Somatic marker hypothesis

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Somatic markers are probably stored in the ventromedial prefrontal cortex (highlighted).

The somatic marker hypothesis, formulated by Antonio Damasio, proposes that emotional processes guide (or bias) behavior, particularly decision-making.[1][2]

"Somatic markers" are feelings in the body that are associated with emotions, such as the association of rapid heartbeat with anxiety or of nausea with disgust. According to the hypothesis, somatic markers strongly influence subsequent decision-making. Within the brain, somatic markers are thought to be processed in the ventromedial prefrontal cortex (VMPFC) and the amygdala. The hypothesis has been tested in experiments using the Iowa gambling task.

Background[edit]

In economic theory, human decision-making is often modeled as being devoid of emotions, involving only logical reasoning based on cost-benefit calculations.[3] In contrast, the somatic marker hypothesis proposes that emotions play a critical role in the ability to make fast, rational decisions in complex and uncertain situations.[1]

Patients with frontal lobe damage, such as Phineas Gage, provided the first evidence that the frontal lobes were associated with decision-making. Frontal lobe damage, particularly to the VMPFC, results in impaired abilities to organize and plan behavior and learn from previous mistakes, without affecting intellect in terms of working memory, attention, and language comprehension and expression.[4][5]

VMPFC patients also have difficulty expressing and experiencing appropriate emotions. This led Antonio Damasio to hypothesize that decision-making deficits following VMPFC damage result from the inability to use emotions to help guide future behavior based on past experiences. Consequently, VMPFC damage forces those afflicted to rely on slow and laborious cost-benefit analyses for every given choice situation.[6]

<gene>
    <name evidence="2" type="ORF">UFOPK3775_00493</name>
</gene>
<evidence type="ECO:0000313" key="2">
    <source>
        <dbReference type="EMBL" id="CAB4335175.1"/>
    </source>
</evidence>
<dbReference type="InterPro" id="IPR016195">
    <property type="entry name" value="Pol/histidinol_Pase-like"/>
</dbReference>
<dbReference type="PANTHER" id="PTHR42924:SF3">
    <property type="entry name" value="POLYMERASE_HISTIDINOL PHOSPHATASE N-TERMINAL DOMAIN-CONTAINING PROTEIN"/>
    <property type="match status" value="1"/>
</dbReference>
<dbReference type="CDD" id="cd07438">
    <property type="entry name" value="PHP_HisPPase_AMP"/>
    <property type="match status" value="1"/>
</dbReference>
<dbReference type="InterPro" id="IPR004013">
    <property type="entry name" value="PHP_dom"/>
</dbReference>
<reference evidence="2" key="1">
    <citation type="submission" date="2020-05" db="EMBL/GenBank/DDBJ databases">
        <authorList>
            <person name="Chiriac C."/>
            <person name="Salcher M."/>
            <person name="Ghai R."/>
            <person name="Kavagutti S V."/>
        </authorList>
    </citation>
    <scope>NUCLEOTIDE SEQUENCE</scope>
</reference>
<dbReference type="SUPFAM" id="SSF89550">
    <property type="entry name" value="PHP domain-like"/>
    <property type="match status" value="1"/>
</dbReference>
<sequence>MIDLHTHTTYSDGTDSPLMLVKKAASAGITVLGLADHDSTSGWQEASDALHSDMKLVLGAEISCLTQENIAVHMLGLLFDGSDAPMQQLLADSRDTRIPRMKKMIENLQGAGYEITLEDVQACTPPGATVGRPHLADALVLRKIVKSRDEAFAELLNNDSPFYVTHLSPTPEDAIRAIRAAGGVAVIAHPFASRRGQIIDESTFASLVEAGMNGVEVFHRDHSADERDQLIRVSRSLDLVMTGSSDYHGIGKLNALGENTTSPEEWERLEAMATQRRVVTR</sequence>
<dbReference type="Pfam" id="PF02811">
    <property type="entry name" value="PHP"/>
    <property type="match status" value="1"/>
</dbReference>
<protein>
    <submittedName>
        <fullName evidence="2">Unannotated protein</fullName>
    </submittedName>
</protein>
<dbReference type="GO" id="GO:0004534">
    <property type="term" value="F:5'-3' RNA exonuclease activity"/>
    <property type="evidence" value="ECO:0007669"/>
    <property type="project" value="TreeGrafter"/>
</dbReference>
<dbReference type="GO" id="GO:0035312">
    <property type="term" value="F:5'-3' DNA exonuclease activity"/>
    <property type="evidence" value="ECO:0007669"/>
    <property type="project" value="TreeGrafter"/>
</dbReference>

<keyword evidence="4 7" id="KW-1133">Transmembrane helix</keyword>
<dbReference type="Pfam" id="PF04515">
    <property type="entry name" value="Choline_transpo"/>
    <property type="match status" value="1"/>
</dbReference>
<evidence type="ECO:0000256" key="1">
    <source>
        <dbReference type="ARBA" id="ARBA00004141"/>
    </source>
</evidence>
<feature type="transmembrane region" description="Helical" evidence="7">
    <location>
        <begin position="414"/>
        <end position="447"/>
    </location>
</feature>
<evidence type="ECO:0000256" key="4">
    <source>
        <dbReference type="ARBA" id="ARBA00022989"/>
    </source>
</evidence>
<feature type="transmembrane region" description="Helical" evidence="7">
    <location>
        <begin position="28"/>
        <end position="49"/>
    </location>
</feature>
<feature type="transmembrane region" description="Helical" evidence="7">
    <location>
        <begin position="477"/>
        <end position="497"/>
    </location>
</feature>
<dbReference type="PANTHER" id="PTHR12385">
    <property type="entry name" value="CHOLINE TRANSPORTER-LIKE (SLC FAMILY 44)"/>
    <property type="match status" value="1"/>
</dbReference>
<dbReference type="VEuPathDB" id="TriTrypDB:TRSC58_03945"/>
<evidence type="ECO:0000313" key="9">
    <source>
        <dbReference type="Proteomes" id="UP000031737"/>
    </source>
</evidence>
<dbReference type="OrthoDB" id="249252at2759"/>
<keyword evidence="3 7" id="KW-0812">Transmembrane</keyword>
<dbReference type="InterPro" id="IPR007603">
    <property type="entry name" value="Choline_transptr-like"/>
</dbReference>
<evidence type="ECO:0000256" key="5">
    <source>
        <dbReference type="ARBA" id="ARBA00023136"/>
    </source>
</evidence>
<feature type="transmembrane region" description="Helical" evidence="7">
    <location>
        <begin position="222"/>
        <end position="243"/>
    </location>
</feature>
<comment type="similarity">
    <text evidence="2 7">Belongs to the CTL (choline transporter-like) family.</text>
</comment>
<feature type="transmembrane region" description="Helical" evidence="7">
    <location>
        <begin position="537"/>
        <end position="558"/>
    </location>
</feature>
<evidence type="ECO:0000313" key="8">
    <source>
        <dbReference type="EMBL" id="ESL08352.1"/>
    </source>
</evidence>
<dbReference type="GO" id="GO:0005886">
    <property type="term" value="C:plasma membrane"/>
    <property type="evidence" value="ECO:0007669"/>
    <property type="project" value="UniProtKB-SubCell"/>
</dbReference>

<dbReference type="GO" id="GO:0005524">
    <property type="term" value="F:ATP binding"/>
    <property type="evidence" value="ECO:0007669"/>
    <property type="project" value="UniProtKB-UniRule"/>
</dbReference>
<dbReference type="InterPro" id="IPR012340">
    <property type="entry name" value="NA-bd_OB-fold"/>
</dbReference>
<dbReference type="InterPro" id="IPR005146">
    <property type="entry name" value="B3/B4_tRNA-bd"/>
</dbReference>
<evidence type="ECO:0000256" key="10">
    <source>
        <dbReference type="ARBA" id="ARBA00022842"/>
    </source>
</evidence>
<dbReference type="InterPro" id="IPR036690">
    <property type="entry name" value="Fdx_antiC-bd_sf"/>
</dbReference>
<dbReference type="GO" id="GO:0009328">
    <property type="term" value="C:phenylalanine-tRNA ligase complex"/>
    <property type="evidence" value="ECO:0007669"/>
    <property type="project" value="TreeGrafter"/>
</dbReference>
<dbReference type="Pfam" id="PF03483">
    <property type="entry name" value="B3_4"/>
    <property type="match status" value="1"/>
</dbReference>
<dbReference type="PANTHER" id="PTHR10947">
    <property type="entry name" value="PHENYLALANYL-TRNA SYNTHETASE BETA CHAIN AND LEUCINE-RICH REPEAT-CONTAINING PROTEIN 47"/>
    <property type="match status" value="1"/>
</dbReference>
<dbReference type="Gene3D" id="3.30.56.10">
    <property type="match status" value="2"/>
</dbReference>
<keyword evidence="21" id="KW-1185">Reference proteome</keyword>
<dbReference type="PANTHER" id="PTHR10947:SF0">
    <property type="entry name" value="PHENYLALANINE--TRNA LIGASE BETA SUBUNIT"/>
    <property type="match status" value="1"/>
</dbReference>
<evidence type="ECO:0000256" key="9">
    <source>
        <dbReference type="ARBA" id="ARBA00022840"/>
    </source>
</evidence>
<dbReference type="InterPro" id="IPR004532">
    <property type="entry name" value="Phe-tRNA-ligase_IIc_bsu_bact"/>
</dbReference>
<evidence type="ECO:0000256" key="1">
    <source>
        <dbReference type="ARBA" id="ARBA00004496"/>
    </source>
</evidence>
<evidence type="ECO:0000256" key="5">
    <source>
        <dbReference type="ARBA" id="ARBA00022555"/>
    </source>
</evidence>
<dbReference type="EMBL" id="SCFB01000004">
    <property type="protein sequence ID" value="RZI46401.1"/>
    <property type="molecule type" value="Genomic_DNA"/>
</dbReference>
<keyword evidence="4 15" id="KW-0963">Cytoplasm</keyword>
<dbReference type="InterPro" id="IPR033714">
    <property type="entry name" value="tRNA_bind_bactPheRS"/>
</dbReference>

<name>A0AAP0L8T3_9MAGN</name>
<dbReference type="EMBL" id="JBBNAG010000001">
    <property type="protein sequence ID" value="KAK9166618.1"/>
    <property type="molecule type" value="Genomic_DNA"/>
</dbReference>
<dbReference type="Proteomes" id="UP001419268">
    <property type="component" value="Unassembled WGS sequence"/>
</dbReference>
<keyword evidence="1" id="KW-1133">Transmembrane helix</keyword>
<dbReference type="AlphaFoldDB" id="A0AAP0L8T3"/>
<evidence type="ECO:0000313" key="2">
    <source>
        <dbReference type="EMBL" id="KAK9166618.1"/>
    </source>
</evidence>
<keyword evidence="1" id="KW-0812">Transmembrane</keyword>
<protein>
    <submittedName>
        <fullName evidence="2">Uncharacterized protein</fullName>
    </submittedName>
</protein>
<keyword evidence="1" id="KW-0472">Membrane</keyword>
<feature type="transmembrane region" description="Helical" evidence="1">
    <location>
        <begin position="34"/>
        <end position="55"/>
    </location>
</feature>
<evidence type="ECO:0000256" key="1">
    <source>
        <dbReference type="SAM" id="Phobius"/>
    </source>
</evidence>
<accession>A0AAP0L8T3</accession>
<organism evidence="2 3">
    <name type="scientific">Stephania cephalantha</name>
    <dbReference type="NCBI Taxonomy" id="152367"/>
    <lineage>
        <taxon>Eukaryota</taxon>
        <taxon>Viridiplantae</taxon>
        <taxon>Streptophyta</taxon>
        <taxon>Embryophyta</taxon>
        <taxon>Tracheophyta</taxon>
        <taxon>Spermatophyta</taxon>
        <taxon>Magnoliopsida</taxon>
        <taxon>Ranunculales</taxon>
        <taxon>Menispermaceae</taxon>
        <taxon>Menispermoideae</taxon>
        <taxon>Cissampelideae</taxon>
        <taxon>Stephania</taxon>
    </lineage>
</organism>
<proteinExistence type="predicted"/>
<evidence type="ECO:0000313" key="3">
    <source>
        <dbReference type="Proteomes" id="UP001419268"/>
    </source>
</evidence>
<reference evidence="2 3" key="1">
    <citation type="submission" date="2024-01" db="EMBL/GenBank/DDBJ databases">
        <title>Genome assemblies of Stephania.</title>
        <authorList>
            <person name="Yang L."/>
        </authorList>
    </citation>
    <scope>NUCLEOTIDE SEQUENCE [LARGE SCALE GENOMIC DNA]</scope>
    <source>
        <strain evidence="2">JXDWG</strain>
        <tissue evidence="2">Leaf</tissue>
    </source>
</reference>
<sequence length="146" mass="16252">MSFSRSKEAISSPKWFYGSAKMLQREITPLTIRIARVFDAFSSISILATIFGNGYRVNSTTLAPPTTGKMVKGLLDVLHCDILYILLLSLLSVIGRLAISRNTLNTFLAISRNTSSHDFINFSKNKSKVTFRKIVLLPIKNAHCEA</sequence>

Hypothesis[edit]

When individuals make decisions, they must assess the incentive value of the choices available to them, using cognitive and emotional processes. When the individuals face complex and conflicting choices, they may be unable to decide using only cognitive processes, which may become overloaded. Emotions, consequently, are hypothesized to guide decision-making.

Emotions, as defined by Damasio, are changes in both body and brain states in response to stimuli.[1] Physiological changes (such as muscle tone, heart rate, endocrine activity, posture, facial expression, and so forth) occur in the body and are relayed to the brain where they are transformed into an emotion that tells the individual something about the stimulus that they have encountered. Over time, emotions and their corresponding bodily changes, which are called "somatic markers", become associated with particular situations and their past outcomes.